The successful appointment of a DAO is crucial to ensuring inclusive facilities and services for all staff, volunteers, supporters, players and visitors.

By helping to establish and maintain an inclusive and welcoming environment on matchdays and non-matchdays alike, the DAO will help their club / stadium to fulfil its legal, moral and economic obligations to disabled spectators, employees and volunteers. This will enable the club / stadium to attract a whole new group of fans and customers, as well as their families, friends and colleagues.

When recruiting any new role, including the appointment of a DAO, a club / stadium should ensure that its recruitment process is as accessible and inclusive as possible. A key role of the DAO will be to support the club / stadium further in ensuring an accessible recruitment process is introduced across all levels.

A good way to ensure that a club/stadium reaches a broad range of applicants is by advertising inclusively. This may involve reaching out to specialist NGOs and local disability networks, in addition to the club / stadium’s usual recruitment portals.

More information on ensuring an accessible and inclusive recruitment process for disabled people can be found in the Total Football – Total Access to Work Toolkit.

This helpful guide was created by CAFE as part of UEFA’s Captains of Change project in order to promote and facilitate the employment of disabled people in the world of football.

Depending on the size and resources of the club / stadium in question, a DAO may be a full-time employee, a part-time employee or a volunteer.

For example, given its size and the large numbers of disabled spectators attending matches, Wembley Stadium has a whole team of people providing accessible matchday services.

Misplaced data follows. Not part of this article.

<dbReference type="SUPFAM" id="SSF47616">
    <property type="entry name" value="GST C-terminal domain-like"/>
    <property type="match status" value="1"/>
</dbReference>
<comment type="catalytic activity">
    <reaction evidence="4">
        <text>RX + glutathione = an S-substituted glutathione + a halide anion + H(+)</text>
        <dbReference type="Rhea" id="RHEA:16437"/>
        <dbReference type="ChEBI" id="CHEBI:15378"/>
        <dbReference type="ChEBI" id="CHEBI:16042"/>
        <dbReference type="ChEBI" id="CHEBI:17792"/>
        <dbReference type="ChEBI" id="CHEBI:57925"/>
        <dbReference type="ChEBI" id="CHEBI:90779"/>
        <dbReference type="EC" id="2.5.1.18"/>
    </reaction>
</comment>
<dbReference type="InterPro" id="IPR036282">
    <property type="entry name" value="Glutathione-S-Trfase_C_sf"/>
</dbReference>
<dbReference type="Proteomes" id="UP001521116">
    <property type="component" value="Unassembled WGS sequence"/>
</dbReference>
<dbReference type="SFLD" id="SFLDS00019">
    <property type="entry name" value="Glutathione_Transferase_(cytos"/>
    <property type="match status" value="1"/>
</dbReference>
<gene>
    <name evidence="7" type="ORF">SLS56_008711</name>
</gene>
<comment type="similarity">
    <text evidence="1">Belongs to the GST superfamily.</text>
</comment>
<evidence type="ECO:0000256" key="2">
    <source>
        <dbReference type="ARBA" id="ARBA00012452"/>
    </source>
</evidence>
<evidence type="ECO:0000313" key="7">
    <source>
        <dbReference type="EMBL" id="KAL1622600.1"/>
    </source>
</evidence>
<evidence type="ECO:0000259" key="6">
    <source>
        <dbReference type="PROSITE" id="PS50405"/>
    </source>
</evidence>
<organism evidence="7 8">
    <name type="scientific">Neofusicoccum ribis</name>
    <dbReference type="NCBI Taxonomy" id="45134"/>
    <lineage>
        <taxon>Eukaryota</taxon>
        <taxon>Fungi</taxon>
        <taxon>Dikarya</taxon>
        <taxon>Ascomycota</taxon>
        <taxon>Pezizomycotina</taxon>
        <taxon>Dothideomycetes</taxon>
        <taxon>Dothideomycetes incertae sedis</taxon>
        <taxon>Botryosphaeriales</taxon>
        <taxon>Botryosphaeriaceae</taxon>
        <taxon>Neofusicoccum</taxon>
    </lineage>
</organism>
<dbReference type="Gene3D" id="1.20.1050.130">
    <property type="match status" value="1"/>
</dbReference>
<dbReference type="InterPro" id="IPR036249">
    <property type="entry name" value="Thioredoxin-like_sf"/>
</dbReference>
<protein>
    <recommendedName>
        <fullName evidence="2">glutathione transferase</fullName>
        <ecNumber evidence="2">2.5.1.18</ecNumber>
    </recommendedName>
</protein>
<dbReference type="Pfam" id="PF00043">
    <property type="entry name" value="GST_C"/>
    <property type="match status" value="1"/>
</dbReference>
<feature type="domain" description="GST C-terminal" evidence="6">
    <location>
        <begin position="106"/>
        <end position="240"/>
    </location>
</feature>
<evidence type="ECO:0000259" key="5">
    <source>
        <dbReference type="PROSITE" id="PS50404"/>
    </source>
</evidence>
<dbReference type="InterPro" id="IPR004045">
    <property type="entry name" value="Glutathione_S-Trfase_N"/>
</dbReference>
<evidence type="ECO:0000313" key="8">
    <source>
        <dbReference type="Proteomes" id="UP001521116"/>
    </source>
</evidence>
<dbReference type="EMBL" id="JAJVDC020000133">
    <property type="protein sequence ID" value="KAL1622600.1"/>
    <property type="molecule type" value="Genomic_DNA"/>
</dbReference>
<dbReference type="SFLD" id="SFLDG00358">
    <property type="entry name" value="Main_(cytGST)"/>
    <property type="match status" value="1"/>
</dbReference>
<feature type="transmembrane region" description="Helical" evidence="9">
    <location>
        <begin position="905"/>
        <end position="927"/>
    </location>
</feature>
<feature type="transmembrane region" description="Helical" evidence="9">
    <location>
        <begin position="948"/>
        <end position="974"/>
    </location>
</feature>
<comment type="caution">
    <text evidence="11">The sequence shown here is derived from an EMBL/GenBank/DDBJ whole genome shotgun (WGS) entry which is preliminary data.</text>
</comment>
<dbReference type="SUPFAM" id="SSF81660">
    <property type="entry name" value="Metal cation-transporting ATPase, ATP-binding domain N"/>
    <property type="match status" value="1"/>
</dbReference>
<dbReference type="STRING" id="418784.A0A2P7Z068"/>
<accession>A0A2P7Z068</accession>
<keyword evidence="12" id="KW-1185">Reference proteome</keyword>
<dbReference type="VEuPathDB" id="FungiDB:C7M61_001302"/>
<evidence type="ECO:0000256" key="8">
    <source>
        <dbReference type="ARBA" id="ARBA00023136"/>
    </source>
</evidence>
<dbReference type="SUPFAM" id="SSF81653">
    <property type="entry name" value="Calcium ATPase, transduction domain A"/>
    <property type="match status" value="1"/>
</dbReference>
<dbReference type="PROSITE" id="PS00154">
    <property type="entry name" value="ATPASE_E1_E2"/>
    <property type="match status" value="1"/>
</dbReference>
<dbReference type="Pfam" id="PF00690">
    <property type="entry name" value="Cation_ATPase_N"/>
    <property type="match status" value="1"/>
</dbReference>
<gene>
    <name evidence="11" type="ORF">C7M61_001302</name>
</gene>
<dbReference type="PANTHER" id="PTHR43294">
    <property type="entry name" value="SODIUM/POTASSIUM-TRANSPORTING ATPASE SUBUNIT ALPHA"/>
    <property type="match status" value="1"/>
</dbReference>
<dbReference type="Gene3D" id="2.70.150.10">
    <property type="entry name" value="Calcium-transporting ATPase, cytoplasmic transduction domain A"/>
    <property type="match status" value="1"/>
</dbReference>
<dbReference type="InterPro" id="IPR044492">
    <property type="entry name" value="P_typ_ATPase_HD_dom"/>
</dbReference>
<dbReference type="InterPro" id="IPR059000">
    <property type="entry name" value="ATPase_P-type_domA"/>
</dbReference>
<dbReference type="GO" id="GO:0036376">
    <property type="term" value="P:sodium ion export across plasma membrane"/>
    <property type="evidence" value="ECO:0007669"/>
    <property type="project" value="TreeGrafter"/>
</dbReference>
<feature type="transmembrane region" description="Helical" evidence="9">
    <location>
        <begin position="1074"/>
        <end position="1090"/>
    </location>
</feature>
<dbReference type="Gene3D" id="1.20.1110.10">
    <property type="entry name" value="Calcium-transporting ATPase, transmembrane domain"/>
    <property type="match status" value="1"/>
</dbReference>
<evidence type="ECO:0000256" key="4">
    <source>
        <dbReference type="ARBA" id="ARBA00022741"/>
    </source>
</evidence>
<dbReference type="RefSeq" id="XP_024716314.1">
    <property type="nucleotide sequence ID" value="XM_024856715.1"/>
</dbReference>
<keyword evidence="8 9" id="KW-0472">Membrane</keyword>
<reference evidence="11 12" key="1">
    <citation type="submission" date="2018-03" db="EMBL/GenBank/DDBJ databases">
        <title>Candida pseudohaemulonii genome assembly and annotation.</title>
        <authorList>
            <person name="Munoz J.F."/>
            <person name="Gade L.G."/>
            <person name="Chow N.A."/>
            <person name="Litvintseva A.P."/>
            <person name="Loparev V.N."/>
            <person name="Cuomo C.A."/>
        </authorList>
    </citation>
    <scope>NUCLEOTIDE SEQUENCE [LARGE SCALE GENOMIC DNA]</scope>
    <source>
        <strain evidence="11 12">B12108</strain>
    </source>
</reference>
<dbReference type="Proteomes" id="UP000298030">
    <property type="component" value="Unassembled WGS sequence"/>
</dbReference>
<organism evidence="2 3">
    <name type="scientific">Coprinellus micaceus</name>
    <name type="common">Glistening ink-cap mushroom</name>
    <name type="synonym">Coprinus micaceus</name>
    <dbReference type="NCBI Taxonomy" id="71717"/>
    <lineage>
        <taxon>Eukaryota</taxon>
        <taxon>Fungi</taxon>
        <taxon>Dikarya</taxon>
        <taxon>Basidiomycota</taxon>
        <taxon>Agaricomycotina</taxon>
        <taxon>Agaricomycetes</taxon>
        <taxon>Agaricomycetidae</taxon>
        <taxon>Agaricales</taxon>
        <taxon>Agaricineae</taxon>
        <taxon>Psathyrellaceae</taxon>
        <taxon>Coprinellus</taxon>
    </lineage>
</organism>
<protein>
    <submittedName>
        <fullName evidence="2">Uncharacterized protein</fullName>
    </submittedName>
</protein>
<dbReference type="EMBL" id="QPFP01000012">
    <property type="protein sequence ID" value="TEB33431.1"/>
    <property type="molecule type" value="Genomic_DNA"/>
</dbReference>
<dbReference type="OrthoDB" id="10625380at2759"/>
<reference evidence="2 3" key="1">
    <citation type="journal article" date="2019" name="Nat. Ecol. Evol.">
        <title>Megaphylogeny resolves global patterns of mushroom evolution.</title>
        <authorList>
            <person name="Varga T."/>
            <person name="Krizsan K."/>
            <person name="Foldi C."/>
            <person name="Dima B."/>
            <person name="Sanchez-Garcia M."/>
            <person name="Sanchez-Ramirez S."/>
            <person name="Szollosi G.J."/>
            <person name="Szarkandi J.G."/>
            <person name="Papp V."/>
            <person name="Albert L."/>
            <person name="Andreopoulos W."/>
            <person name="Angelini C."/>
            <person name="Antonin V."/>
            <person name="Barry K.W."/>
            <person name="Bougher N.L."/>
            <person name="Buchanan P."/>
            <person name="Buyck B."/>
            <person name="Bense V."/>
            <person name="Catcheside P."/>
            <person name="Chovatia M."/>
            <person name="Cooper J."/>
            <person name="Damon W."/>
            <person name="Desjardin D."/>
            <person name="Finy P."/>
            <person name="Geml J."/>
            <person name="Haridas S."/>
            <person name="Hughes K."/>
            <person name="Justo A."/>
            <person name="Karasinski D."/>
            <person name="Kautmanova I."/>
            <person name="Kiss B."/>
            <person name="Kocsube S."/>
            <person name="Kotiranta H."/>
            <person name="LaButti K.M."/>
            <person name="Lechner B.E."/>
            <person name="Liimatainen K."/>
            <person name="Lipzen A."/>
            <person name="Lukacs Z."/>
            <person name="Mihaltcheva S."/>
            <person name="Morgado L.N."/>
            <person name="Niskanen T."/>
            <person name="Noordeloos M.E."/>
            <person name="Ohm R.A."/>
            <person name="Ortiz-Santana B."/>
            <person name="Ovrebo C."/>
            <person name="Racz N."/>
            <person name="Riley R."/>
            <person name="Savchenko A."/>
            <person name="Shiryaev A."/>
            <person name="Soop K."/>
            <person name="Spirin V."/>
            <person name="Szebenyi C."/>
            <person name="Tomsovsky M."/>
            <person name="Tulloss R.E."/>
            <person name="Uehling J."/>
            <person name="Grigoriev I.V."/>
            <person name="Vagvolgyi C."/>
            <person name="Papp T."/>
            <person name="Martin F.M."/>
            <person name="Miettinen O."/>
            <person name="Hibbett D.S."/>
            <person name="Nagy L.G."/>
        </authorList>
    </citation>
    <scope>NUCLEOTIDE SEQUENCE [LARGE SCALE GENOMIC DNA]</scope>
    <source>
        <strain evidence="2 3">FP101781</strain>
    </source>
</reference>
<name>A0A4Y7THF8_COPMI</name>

In contrast, FK Rabotnicki in FYR Macedonia, which has fewer resources, has appointed a volunteer to carry out and coordinate these services.

It is also important to recognise that the DAO role – unlike the existing disability liaison officer (DLO) role – is about more than just liaising with disabled spectators and ticketing.

The chosen candidate should be familiar with the good practice guide produced by UEFA and CAFE, which sets out minimum requirements at European level. They should also have a good knowledge of local disability and equality legislation and building regulations.

Whether a club / stadium appoints a full-time DAO or a volunteer, it should be noted that the DAO role is an extensive one and includes advising the club / stadium on improvements to infrastructure and facilitating disability awareness for all staff.

The DAO will provide support to various departments within the organisation, including the provision of disability and access advice with a view to facilitating the employment of disabled staff and volunteers.

The role requires commitment and the ability to deliver best practice solutions. In most cases, widespread change will not occur overnight, so it is important that the DAO is able to negotiate and work towards implementing best practices in the longer term.

A sample job description for a DAO position can be found in Appendix 1 of the Disability Access Officer handbook.

Published 28/09/2017